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Traveling with your Children

By Diana Yazhbina M.S., CCC-SLP

When traveling with your children one plans for a time full of adventure, laughter and endless memories. Unfortunately, there are many parents with children on the spectrum disorder who are afraid to embark on a journey beyond their own communities. Travel is not always easily achieved when your child requires organized structure due to a disorder. Venturing out to unfamiliar surroundings for a child with Autism can be a scary thing, but if you properly choose your accommodations the experience can be wonderful for both parents and child. Children prefer predictability, especially with vacations which can be over-stimulating for a child who is sensitive to this sensation. Traveling with a child who has autism should only lead you to a road of finding the best journey to accommodate your family and their needs. As you continue to read, I hope you begin to understand that an all-inclusive hotel will be the solution you need to make your memorable family getaway.

Having a staff of trained ASD professionals could be the first step to help you plan what activities will suit your child and family’s needs. Make sure to contact this person prior to planning your trip, so you can begin to familiarize your child on an adventure they’ll embark. Inquire about augmentative communicating devices the resort may offer, from a simple picture communication board to an AAC device, this can make a world of difference.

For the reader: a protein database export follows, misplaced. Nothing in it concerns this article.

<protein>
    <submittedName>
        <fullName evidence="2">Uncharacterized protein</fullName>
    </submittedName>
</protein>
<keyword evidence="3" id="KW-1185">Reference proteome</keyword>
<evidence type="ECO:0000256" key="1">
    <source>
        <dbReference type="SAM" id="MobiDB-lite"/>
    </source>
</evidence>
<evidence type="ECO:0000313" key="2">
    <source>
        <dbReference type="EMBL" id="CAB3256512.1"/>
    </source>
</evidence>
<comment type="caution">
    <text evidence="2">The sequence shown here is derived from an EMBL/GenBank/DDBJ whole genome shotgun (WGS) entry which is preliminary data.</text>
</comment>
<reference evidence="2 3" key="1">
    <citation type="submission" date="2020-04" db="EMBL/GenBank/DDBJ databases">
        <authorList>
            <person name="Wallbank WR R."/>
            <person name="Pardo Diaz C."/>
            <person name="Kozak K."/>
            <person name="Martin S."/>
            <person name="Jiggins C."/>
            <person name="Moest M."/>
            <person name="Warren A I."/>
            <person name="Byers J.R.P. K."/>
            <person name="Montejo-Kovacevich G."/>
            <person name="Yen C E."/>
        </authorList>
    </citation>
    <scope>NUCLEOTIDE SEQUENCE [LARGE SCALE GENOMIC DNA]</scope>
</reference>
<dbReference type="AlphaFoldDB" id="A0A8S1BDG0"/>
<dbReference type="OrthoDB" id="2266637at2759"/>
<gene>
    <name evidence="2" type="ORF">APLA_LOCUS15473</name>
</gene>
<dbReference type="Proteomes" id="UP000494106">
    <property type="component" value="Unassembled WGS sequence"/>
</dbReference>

Feeding needs could be met and tailored to each family’s needs, based on how much or little privacy they may need to make each meal enjoyable. Perhaps you will have the luxury of having a culinary concierge which can offer you tips, tools and new methods to making the feeding experience more enjoyable when it can be daunting at many times. Likewise, a specialist may offer their expertise and opinions on methods that your family is already using. This can be a great take away experience for everyone in the family.

Diana has been a speech therapist for the past 6 years working with children on varying levels of the Spectrum, she is a professional resource for Autism Travel.

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